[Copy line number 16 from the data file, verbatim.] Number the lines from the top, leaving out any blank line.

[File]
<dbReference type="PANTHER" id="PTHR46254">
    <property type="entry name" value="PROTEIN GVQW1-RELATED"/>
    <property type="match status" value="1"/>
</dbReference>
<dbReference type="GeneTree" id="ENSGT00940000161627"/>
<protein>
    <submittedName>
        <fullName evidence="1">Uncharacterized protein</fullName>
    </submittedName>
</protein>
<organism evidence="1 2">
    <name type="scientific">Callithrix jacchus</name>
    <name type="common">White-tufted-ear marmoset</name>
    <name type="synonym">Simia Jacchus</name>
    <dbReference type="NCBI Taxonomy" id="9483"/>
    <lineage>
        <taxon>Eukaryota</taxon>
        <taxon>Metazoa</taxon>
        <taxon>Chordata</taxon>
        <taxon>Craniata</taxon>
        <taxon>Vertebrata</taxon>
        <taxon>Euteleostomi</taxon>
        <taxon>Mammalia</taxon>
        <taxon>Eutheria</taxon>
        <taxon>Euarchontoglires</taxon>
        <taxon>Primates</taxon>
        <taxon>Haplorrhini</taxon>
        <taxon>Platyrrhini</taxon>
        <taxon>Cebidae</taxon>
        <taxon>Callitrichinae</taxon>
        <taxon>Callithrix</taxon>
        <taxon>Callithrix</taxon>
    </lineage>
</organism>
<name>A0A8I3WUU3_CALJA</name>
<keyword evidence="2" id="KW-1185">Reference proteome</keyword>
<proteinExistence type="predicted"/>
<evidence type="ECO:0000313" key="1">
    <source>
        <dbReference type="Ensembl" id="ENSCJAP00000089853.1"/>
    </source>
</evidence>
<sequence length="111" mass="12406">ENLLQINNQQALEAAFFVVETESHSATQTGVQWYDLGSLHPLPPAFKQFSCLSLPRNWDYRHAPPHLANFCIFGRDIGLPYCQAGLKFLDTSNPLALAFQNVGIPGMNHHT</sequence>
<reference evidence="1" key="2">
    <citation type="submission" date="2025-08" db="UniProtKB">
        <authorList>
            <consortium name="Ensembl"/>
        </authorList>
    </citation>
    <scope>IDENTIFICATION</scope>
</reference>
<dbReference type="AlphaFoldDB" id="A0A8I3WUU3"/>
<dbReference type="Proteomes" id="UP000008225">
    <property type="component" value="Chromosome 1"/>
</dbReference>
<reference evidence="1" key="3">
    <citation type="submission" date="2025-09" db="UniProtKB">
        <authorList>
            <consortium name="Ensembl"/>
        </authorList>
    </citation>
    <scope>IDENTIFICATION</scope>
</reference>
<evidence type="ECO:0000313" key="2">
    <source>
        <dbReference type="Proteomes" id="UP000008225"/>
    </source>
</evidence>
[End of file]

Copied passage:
    <lineage>